There were 3,294 deaths from prostate cancer recorded in 2011, making it the fourth leading cause of death among Australian males.
The good news is that prostate cancer 5-year survival is high and has improved from 59% in 1986 to 90% in 2007, and is on the rise with treatments such as Robotic Prostatectomy.
In this short video, Dr Phillip Katelaris explains the effectiveness of Robotic Prostatectomy in the treatment of Prostate cancer.
When prostate cancer is detected early these days we cure it with a very modern, minimally evasive form of surgery known as robot-assisted radical prostatectomy.
We make seven little one-centimeter incisions into the abdomen. We inflate the abdomen with gas, we put a very powerful, miniaturized television camera inside, we hook up the instruments to a robotic arm and I as the surgeon sit at a very sophisticated console, operate that robotic equipment, remove the prostate and put the patient back together again.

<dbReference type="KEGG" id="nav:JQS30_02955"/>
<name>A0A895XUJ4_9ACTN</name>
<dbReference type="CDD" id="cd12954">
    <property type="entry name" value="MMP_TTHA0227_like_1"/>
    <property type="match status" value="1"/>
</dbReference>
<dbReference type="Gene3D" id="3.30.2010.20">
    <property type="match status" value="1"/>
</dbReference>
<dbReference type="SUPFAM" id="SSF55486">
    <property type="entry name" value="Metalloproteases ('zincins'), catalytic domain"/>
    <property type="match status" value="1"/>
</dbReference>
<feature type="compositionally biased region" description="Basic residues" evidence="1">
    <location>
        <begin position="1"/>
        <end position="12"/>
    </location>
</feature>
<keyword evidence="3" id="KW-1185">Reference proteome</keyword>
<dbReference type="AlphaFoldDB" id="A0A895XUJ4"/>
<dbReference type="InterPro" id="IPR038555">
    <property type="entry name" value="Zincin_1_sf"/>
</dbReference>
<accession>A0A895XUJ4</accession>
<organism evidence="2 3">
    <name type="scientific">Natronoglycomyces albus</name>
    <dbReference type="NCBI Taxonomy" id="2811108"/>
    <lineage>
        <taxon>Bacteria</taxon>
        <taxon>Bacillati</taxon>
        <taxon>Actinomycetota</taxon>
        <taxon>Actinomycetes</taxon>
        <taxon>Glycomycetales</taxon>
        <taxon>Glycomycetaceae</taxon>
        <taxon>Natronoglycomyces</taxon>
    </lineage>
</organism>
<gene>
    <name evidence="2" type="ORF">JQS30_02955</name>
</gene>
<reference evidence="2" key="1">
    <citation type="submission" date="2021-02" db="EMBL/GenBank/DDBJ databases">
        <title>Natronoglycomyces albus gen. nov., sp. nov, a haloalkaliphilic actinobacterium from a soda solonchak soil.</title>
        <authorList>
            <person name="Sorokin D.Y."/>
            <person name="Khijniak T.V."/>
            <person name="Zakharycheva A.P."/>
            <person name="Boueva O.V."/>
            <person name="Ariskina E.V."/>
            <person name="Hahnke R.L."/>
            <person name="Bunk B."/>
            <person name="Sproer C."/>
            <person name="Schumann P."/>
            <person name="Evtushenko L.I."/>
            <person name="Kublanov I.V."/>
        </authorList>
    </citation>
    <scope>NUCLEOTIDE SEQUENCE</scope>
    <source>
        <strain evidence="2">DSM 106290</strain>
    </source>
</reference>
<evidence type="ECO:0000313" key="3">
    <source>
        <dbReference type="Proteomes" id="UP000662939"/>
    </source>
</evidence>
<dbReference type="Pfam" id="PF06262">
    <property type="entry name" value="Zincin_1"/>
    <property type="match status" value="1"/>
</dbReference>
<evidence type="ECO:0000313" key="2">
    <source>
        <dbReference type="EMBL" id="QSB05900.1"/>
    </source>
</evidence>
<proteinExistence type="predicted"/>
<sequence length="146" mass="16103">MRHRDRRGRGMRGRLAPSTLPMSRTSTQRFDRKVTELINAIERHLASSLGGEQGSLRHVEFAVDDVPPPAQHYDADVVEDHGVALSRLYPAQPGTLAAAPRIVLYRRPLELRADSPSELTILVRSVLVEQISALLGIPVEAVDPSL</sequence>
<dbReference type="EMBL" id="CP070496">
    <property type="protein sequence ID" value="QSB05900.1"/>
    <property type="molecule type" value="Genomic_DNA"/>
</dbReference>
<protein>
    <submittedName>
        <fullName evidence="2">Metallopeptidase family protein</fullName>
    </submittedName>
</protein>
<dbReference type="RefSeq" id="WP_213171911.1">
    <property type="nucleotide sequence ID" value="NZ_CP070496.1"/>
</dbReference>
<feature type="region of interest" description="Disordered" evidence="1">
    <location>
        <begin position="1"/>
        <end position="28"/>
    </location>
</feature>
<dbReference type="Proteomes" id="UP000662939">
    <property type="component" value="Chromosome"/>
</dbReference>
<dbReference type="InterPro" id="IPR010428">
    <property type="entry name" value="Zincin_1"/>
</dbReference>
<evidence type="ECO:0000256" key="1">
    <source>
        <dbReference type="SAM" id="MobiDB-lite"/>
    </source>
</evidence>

That’s highly effective at curing prostate cancer. It gives us a very good chance to preserve bladder and sexual function and the patients generally go home 48 hours later.
Recovery is quick and it is minimally painful. In fact, the patient’s up and walking around the next day. It is a major cancer operation and a very careful discussion is always had with respect to the appropriateness of the operation and the risks and benefits involved.